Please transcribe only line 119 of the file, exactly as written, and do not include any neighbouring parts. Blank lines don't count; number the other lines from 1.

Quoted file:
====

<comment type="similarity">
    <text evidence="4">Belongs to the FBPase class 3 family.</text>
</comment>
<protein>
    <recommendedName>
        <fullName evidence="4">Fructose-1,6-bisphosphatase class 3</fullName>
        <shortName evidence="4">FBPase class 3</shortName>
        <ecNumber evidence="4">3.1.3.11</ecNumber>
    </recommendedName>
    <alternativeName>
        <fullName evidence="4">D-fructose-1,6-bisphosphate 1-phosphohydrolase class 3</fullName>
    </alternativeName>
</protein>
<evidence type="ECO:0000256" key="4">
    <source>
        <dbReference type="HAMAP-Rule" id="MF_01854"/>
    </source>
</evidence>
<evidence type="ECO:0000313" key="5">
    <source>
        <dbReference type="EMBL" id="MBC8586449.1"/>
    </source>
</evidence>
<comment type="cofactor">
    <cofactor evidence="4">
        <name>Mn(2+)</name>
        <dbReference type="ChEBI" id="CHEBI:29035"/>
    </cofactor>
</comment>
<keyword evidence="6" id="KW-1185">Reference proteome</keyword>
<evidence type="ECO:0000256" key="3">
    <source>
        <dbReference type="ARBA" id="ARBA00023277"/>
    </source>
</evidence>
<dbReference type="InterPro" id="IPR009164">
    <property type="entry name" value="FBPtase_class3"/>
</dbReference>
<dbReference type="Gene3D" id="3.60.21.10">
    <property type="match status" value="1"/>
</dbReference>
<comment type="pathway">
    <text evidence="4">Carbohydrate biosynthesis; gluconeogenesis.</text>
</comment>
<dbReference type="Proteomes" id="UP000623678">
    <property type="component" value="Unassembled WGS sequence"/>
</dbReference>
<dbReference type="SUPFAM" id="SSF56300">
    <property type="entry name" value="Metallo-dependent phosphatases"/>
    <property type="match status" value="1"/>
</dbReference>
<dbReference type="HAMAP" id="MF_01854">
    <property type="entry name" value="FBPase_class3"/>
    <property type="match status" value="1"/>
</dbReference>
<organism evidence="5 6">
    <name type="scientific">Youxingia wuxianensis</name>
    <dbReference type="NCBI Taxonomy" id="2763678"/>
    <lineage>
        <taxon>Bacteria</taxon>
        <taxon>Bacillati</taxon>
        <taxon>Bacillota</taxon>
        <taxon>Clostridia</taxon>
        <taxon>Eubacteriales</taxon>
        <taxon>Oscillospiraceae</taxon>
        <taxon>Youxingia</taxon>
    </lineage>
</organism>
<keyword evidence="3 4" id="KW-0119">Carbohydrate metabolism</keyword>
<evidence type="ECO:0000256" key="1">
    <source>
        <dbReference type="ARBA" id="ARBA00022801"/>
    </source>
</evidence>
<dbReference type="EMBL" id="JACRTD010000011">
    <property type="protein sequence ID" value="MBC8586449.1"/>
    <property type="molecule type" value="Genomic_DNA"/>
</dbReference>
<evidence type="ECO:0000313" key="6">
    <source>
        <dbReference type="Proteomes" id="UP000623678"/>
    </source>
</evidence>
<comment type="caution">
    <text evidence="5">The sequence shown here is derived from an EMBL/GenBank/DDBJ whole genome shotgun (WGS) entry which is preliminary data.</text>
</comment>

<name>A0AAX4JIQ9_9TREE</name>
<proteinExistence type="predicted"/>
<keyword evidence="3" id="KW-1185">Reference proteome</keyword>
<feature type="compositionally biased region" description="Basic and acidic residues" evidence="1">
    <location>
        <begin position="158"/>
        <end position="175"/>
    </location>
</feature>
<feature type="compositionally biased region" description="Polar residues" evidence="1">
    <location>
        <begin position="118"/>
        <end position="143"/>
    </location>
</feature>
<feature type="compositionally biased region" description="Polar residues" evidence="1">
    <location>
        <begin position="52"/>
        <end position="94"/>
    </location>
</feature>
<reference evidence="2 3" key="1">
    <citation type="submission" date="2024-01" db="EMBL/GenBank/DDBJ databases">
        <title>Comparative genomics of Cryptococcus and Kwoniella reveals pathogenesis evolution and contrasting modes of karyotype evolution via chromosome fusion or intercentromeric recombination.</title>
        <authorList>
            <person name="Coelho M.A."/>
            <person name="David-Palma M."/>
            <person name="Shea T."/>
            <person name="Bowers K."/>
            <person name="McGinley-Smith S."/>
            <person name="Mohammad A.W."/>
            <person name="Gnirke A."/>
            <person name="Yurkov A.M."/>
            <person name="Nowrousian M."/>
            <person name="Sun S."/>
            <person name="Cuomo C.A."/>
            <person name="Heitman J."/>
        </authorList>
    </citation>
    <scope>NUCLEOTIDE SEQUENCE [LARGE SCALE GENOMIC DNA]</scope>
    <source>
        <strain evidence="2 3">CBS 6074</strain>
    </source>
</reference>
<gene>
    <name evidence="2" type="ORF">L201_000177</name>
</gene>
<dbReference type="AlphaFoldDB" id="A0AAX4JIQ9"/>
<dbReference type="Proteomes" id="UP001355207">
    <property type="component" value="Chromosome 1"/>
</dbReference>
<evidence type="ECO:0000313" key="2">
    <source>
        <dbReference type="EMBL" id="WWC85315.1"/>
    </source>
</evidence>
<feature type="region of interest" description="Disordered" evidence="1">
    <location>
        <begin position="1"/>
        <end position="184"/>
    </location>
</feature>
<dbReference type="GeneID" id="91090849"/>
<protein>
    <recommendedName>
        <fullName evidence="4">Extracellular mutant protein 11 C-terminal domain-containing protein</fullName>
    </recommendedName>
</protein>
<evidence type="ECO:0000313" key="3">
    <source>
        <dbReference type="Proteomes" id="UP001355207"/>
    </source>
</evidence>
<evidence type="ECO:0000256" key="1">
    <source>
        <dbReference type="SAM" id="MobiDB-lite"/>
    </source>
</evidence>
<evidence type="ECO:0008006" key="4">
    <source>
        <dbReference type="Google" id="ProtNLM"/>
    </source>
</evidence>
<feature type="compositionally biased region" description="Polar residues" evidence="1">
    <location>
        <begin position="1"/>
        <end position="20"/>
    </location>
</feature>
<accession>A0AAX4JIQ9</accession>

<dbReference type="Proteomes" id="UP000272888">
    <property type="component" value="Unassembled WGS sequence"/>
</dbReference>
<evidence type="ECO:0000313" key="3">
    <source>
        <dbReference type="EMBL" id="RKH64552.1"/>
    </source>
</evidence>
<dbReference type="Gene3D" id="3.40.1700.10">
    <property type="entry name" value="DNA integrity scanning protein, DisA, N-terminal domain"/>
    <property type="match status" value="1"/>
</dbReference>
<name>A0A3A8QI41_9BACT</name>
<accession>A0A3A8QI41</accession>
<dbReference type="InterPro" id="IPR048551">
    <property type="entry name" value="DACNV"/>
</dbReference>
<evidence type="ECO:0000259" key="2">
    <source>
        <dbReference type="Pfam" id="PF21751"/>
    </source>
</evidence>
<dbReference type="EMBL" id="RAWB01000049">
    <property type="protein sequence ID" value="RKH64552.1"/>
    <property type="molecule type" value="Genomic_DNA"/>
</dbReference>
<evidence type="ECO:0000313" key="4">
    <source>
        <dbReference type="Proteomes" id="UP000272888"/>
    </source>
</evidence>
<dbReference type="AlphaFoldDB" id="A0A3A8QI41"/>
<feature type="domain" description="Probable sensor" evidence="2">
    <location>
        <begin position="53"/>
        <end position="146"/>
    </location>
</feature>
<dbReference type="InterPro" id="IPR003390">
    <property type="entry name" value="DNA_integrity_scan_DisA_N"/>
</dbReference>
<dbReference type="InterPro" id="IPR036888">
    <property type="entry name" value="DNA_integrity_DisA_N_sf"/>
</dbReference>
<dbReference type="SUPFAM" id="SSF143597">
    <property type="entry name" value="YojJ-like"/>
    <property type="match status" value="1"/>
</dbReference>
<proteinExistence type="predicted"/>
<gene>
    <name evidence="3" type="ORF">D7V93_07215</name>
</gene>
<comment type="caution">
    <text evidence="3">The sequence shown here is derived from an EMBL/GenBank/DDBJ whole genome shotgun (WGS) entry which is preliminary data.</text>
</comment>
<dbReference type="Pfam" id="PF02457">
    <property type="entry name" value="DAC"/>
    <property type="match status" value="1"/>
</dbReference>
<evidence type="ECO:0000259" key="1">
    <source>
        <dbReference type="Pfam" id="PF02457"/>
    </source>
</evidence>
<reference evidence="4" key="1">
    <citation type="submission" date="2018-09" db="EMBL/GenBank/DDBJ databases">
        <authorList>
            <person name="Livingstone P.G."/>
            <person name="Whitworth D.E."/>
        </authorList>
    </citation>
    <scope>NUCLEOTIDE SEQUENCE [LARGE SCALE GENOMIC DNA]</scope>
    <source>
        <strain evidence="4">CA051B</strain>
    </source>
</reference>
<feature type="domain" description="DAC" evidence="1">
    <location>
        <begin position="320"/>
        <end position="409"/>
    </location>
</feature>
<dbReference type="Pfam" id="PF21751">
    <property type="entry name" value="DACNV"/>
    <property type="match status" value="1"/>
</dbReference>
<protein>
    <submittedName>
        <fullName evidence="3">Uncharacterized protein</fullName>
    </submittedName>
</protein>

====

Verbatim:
            <person name="Yurkov A.M."/>